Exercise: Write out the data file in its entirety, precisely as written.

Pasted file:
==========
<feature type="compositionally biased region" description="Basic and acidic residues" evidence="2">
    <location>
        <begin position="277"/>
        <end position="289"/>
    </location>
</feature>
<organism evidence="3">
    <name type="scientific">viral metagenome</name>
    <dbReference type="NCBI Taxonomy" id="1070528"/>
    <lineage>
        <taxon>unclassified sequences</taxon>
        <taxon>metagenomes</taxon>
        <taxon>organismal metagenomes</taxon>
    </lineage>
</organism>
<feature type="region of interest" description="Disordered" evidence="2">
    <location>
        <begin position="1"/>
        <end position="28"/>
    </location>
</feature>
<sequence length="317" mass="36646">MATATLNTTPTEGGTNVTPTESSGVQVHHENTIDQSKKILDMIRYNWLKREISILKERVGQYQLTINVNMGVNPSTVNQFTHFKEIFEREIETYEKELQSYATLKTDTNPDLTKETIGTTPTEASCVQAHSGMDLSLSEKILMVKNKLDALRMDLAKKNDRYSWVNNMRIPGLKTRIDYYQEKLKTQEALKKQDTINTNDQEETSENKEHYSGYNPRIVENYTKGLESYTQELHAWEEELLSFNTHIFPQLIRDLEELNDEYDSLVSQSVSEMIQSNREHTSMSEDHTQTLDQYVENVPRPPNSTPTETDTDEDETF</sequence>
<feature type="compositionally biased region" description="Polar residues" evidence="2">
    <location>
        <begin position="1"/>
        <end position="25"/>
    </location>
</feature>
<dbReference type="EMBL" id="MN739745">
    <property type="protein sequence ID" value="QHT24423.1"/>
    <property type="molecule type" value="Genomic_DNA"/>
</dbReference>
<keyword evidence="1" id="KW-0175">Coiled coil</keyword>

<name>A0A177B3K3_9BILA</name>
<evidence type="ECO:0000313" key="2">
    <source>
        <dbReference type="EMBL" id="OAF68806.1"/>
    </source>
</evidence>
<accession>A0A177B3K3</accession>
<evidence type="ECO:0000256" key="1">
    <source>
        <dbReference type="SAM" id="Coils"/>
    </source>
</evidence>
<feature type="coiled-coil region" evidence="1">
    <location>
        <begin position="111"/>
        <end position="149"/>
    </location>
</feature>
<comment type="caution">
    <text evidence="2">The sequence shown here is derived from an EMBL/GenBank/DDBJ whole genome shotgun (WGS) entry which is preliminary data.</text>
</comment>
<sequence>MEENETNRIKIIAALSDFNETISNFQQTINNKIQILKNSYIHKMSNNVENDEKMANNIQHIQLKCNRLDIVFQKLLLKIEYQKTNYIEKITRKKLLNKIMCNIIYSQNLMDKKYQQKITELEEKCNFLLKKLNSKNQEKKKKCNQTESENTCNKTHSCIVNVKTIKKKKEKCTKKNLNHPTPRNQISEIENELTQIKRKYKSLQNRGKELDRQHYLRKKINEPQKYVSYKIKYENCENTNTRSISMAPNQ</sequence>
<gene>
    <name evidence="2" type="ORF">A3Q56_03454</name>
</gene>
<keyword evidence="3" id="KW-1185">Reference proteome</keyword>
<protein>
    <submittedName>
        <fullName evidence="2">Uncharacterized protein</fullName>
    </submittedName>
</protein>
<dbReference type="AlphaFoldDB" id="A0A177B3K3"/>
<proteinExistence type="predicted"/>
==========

<feature type="compositionally biased region" description="Basic and acidic residues" evidence="2">
    <location>
        <begin position="277"/>
        <end position="289"/>
    </location>
</feature>
<organism evidence="3">
    <name type="scientific">viral metagenome</name>
    <dbReference type="NCBI Taxonomy" id="1070528"/>
    <lineage>
        <taxon>unclassified sequences</taxon>
        <taxon>metagenomes</taxon>
        <taxon>organismal metagenomes</taxon>
    </lineage>
</organism>
<feature type="region of interest" description="Disordered" evidence="2">
    <location>
        <begin position="1"/>
        <end position="28"/>
    </location>
</feature>
<sequence length="317" mass="36646">MATATLNTTPTEGGTNVTPTESSGVQVHHENTIDQSKKILDMIRYNWLKREISILKERVGQYQLTINVNMGVNPSTVNQFTHFKEIFEREIETYEKELQSYATLKTDTNPDLTKETIGTTPTEASCVQAHSGMDLSLSEKILMVKNKLDALRMDLAKKNDRYSWVNNMRIPGLKTRIDYYQEKLKTQEALKKQDTINTNDQEETSENKEHYSGYNPRIVENYTKGLESYTQELHAWEEELLSFNTHIFPQLIRDLEELNDEYDSLVSQSVSEMIQSNREHTSMSEDHTQTLDQYVENVPRPPNSTPTETDTDEDETF</sequence>
<feature type="compositionally biased region" description="Polar residues" evidence="2">
    <location>
        <begin position="1"/>
        <end position="25"/>
    </location>
</feature>
<dbReference type="EMBL" id="MN739745">
    <property type="protein sequence ID" value="QHT24423.1"/>
    <property type="molecule type" value="Genomic_DNA"/>
</dbReference>
<keyword evidence="1" id="KW-0175">Coiled coil</keyword>

<name>A0A177B3K3_9BILA</name>
<evidence type="ECO:0000313" key="2">
    <source>
        <dbReference type="EMBL" id="OAF68806.1"/>
    </source>
</evidence>
<accession>A0A177B3K3</accession>
<evidence type="ECO:0000256" key="1">
    <source>
        <dbReference type="SAM" id="Coils"/>
    </source>
</evidence>
<feature type="coiled-coil region" evidence="1">
    <location>
        <begin position="111"/>
        <end position="149"/>
    </location>
</feature>
<comment type="caution">
    <text evidence="2">The sequence shown here is derived from an EMBL/GenBank/DDBJ whole genome shotgun (WGS) entry which is preliminary data.</text>
</comment>
<sequence>MEENETNRIKIIAALSDFNETISNFQQTINNKIQILKNSYIHKMSNNVENDEKMANNIQHIQLKCNRLDIVFQKLLLKIEYQKTNYIEKITRKKLLNKIMCNIIYSQNLMDKKYQQKITELEEKCNFLLKKLNSKNQEKKKKCNQTESENTCNKTHSCIVNVKTIKKKKEKCTKKNLNHPTPRNQISEIENELTQIKRKYKSLQNRGKELDRQHYLRKKINEPQKYVSYKIKYENCENTNTRSISMAPNQ</sequence>
<gene>
    <name evidence="2" type="ORF">A3Q56_03454</name>
</gene>
<keyword evidence="3" id="KW-1185">Reference proteome</keyword>
<protein>
    <submittedName>
        <fullName evidence="2">Uncharacterized protein</fullName>
    </submittedName>
</protein>
<dbReference type="AlphaFoldDB" id="A0A177B3K3"/>
<proteinExistence type="predicted"/>